3 out of 4 stars
Share This Review
Every man desires to be happy and prosperous. Henry James is an ardent believer in human happiness and success. Despite being born into an aristocratic home, Henry does not fold his hands to watch fortunes unravel. He works his way into success. That does not take away the point that Henry lacks nothing. Of course, he attended the best school and has a bourgeois family. But he still understands the difference between inherited wealth and acquired wealth.
On the other hand, there is a time to be a boy and a time to be a man. But this is not as many will think. Although Henry has everything a woman will require in a man, he still finds it gruesome to find a matching woman. Of course, Rachelle does not flow well in this, and it pains him. Having visited the four walls of the earth during his business trips, Henry encounters a beautiful Swedish lady, Annika. Does Annika have what it takes to become Henry's dream woman?
It is interesting to note that The Life of Henry James is the first book of a trilogy by James H. Bragg. This is a very captivating book of fantasy. Indeed, James Bragg is critical in weaving the life story of the protagonist, Henry, with every creative ecstasy.
This book is an aesthetic work of art, as it can ignite critical thoughts in the mind of the reader or an audience. From the plot's scope, one is tempted to presume that Henry will end bankrupt or not fulfill his target due to the way he spends his money. But the outcome is a big shocker. I will advise intending readers to go with the flow and not try to make predictions, as the story will likely shatter them in more ways than one.
Despite the romantic and exciting nature of the storyline, the dialogues are not adequately arranged in some places. It is pretty overwhelming how the conversations between the characters are interwoven with the narrations. It is challenging to differentiate when one character speaks and when another does. Such instances are seen on pages 23, 26, and 237.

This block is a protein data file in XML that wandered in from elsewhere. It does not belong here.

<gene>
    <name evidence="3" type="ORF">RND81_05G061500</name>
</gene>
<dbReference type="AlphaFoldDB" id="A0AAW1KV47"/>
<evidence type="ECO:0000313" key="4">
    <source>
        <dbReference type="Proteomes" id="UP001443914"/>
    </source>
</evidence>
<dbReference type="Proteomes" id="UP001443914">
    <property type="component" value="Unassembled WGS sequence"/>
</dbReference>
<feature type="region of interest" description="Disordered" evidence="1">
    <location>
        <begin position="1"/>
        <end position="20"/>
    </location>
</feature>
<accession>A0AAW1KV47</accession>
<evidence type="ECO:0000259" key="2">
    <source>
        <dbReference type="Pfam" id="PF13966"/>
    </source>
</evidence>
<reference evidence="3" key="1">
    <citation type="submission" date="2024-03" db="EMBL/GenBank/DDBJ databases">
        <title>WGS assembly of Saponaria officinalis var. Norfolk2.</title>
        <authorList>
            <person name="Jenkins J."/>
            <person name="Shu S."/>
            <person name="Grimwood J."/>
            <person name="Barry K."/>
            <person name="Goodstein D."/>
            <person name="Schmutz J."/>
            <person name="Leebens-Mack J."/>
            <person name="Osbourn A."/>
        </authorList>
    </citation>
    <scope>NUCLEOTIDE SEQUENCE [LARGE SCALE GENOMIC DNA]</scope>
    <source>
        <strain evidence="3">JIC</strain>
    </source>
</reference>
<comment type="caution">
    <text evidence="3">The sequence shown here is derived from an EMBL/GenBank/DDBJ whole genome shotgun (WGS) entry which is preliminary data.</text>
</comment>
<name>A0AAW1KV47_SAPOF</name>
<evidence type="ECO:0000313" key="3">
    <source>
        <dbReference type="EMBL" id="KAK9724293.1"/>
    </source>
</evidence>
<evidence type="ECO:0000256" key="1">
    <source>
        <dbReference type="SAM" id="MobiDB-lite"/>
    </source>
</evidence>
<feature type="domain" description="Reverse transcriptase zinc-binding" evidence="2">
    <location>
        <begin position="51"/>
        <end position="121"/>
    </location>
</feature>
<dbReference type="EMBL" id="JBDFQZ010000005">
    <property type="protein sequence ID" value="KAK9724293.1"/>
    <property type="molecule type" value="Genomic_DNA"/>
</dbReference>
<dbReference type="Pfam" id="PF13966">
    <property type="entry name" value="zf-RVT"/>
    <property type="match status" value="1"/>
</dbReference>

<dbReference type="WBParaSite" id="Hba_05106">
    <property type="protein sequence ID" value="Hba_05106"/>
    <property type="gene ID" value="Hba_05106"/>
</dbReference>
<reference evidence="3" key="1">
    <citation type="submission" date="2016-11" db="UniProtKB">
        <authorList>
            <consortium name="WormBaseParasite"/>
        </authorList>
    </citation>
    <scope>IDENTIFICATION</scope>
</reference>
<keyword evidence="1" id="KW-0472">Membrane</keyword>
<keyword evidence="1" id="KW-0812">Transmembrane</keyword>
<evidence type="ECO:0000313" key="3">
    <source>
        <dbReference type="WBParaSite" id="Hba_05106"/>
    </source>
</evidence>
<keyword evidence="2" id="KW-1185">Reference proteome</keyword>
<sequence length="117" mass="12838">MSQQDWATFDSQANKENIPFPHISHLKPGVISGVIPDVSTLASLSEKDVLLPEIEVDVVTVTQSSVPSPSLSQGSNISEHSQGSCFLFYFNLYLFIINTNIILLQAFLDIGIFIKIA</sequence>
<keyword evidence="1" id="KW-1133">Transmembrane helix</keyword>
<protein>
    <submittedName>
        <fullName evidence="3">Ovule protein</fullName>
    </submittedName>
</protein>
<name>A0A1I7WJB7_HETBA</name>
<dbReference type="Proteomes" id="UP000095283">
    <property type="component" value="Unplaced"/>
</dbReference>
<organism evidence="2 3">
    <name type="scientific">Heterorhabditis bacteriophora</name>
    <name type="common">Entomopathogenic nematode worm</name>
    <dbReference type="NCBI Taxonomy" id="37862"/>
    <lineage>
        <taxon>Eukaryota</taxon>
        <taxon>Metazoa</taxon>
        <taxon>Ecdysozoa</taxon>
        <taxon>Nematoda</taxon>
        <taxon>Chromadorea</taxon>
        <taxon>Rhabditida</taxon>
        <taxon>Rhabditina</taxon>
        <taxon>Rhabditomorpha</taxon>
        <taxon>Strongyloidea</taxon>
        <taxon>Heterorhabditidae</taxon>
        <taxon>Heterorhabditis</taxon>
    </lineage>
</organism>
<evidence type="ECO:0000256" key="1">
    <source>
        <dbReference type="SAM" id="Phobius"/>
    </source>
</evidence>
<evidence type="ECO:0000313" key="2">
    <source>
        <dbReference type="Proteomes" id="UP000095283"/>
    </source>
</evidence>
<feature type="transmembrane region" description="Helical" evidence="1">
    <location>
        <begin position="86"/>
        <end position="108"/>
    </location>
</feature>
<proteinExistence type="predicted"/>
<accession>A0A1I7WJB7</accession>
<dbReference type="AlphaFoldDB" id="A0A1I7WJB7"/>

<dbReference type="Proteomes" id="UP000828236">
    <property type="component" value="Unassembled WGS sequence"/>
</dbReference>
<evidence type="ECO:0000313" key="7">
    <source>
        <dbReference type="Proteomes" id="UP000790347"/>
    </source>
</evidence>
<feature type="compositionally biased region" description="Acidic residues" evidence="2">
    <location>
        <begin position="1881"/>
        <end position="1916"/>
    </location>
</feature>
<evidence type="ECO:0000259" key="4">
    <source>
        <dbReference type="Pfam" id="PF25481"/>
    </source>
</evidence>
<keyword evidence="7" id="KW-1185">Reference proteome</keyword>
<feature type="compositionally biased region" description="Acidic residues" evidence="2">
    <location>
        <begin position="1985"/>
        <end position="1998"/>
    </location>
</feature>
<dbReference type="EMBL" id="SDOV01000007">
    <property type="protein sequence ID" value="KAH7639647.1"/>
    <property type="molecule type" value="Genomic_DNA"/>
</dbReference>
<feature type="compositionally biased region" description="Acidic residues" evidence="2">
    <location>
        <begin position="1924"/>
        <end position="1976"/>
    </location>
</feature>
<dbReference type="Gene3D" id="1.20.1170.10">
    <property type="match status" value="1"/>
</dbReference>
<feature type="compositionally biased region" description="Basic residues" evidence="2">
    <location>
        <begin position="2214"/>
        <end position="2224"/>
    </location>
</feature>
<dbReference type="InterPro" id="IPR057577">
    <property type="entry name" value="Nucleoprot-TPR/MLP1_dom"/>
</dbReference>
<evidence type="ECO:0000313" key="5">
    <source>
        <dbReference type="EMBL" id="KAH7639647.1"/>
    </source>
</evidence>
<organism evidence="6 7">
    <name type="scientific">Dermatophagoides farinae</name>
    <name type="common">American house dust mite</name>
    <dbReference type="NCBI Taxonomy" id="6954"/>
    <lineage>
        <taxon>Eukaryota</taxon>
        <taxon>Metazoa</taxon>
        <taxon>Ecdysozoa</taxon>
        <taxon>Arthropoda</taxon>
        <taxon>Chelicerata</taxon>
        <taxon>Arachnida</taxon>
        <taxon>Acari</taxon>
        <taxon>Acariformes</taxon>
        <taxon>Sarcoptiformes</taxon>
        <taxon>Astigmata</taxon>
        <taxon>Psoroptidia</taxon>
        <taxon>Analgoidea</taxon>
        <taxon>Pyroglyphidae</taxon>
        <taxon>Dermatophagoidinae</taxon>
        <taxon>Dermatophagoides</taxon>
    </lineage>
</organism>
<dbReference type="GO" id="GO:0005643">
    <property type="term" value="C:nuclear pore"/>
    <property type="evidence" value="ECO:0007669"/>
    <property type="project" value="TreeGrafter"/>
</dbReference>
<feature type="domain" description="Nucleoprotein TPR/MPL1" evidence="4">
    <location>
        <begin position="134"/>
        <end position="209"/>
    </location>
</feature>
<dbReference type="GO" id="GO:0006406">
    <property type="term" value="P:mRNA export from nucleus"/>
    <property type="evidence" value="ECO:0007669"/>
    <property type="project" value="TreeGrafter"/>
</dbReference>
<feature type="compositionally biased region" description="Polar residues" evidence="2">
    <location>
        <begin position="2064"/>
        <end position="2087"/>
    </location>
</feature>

Similar to that is the representation of Henry as a flawless character. Such is odd in the plot of any great literature. This makes the text far removed from reality. Such literary works, Plato suggests, should be avoided. The overall success and acceptance of Henry wherever he goes are awkward — scenes only existent in the world of idealism. Thus, making the story a tad unrealistic.
However, the awesomeness of The Life of Henry James can not be overemphasized. The ability to keep the reader in perpetual suspense of what will become of Henry in his business and love life catches my fancy. Hence, I rate it 3 out of 4 stars. This is consequent to some technical incoherencies in The Life of Henry James. The editing was good; there are only a handful of errors. This book is a difficult one to recommend, as it is both suspenseful and a tad unrealistic. Readers who can deal with a mix of these elements in a book should pick it up.
The Life of Henry James
View: on Bookshelves | on Amazon